Another hack was an app which uses GPS to allow you to track all your friends, when you are all trying to meet together. Imagine if 4 of your friends were all trying to go to a movie and instead of SMSing or Whatsapping each other about your location every 3 minutes, you could download this app and it would map your location and the 3 other friend’s locations as well.

Overall I saw some really high quality apps and as is the current trend, the LinkedIn offices were really swanky. The winners got MacBook Air’s and the runners up iPad Air’s and the 3rd place winners got iPad mini’s.

Farhad Manjoo misses the point on Apple and contradicts himself

There’s a piece on Apple at the New York times today.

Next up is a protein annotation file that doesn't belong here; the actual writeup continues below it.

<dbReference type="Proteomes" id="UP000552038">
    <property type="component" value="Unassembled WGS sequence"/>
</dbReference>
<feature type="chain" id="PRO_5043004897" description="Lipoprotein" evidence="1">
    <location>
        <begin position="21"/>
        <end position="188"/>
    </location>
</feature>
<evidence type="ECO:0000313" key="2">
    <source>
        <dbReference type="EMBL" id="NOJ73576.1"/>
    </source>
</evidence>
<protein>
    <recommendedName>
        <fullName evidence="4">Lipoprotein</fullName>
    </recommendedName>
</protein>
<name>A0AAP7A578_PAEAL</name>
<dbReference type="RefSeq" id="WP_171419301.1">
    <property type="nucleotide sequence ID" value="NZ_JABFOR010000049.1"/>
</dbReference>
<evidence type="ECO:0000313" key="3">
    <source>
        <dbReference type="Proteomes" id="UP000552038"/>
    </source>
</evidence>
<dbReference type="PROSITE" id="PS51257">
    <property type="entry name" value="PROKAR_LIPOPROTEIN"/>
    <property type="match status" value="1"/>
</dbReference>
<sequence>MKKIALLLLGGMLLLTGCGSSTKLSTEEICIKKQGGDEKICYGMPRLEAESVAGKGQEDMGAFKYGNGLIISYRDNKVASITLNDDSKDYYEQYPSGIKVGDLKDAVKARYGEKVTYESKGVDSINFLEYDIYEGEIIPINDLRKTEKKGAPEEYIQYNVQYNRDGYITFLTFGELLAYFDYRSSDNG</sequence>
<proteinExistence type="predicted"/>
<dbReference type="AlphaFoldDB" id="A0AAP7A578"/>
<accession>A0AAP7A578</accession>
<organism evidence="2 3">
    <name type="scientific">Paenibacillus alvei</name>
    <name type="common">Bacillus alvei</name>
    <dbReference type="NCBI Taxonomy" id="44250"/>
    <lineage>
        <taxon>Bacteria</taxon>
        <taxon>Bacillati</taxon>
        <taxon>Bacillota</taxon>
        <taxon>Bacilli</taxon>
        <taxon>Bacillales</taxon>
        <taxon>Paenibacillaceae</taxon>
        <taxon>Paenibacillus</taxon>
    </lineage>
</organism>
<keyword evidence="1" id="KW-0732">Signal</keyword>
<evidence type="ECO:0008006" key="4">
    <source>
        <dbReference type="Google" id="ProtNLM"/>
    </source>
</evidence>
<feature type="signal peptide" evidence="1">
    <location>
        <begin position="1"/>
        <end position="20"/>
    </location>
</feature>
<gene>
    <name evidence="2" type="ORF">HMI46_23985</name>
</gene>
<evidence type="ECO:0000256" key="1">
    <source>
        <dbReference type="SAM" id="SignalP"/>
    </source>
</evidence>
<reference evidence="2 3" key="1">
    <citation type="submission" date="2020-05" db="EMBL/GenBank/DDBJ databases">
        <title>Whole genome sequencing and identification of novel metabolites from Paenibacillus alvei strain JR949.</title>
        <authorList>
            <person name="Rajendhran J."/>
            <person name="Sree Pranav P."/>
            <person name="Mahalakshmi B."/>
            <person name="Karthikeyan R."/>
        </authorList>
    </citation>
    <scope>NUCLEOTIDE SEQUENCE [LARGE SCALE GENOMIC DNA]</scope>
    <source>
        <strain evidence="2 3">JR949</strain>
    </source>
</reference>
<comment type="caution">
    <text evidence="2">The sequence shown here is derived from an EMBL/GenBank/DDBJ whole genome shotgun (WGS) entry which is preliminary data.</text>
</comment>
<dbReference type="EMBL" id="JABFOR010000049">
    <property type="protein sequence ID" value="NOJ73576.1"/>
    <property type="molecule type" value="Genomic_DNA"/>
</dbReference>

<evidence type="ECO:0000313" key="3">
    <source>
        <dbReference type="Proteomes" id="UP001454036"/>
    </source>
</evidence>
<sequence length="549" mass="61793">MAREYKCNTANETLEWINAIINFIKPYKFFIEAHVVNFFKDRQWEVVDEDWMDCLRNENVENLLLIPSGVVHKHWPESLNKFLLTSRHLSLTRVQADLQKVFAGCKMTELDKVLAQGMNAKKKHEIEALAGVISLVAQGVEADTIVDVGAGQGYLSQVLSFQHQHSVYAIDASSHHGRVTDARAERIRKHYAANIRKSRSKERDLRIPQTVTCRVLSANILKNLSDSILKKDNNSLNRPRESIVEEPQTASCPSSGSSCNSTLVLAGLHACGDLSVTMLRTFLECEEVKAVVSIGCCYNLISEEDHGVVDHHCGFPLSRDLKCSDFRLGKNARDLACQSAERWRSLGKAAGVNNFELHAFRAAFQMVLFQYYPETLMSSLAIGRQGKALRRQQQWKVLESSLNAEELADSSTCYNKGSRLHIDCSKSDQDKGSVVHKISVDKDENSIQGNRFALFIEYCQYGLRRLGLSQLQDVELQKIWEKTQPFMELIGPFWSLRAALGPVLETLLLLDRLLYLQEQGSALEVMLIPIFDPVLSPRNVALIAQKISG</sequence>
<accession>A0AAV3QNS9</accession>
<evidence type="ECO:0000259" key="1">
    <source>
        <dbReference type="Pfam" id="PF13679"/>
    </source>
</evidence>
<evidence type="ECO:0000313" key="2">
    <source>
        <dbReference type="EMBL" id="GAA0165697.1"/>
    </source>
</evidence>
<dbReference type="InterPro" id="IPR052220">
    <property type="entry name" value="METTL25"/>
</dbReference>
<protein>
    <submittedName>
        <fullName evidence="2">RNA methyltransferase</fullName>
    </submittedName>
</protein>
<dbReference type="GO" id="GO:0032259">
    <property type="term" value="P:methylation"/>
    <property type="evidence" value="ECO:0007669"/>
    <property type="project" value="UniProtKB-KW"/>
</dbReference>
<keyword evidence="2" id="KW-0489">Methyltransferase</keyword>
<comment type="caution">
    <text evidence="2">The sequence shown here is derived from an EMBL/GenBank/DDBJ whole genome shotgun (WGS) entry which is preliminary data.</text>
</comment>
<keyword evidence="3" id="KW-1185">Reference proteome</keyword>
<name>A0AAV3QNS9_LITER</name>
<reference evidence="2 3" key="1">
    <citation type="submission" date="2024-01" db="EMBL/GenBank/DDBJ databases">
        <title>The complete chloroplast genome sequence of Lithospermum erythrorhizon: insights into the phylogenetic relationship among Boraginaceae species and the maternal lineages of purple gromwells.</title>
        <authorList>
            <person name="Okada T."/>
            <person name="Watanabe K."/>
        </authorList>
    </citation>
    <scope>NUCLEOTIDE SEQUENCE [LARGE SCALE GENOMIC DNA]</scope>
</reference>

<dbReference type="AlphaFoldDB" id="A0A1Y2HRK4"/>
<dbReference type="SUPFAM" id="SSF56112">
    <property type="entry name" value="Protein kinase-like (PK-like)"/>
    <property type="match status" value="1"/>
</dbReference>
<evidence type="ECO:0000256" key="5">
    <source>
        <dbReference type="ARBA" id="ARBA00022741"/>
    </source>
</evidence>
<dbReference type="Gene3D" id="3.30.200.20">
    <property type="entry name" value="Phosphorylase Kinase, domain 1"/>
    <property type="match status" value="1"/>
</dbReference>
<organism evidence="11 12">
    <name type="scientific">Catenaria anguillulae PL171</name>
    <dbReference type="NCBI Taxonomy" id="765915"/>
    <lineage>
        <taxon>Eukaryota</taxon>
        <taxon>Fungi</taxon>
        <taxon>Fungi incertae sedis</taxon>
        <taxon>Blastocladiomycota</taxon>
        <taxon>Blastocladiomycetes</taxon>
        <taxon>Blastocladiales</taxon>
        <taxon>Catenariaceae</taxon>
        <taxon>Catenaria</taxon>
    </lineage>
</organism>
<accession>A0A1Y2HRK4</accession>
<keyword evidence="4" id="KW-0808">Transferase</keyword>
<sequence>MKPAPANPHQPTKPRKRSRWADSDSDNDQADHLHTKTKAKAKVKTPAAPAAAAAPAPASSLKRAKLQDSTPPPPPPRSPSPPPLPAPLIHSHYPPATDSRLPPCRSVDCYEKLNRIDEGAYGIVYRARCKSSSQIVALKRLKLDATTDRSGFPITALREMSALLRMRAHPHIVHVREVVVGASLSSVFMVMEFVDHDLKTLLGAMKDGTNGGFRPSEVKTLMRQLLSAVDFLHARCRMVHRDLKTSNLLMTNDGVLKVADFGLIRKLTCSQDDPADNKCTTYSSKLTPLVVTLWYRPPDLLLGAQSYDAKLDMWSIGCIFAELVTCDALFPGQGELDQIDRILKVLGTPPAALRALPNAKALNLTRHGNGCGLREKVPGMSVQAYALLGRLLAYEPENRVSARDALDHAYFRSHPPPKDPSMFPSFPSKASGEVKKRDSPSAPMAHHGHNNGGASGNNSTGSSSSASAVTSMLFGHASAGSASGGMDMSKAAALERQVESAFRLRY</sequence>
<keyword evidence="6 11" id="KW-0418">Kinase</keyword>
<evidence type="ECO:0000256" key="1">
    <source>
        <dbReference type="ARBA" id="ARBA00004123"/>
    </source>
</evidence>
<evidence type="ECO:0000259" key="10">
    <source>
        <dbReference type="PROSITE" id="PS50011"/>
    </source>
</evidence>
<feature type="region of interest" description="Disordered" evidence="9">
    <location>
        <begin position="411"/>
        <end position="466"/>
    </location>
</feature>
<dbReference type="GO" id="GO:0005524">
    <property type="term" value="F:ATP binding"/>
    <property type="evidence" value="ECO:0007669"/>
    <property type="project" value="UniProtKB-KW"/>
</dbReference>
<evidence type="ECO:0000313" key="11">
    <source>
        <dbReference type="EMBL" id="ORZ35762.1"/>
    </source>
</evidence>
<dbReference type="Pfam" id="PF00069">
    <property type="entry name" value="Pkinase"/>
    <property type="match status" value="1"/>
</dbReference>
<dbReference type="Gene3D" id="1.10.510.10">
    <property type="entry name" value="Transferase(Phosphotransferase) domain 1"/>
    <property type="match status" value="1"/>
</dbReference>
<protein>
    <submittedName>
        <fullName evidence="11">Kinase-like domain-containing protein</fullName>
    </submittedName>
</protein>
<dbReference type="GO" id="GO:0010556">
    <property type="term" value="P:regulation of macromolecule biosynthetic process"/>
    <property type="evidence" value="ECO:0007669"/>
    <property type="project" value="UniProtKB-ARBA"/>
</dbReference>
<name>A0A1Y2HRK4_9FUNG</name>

Farhad says Apple has done very well “financially” under Tim Cook. That’s the measure of any CEO’s success. So Tim Cook according to him should be praised not criticized.

Here’s the thing:

Under Steve Ballmer, Microsoft revenues doubled and profits tripled. He was still criticized as “not a good CEO”. I disagree on that BTW.

The stock market notwithstanding, Ballmer did a great job given what he was supposed to do.

If you read Farhad’s piece on Steve Ballmer a few years ago on Slate, he was a bad CEO, because he moved from music players to XBOX to other things. He also said later, that Steve Sinofsky leaving meant the wrong Steve leaving.

So much for consistency.

So which is it Farhad? Why should Steve B be maligned for boosting profits and revenues, while Tim C be praised for the same?

<This was the Twitter conversation the two of us had on the topic>. Great to see him engage to tell his side of the story.

Farhad Manjoo

Farhad Manjoo

Plantar Fasciitis: I learned something new a week ago

I have a new condition in my foot called Plantar Faciitis.

It comes from poor running habits and my insistence on wearing chappals with poor sole support apparently.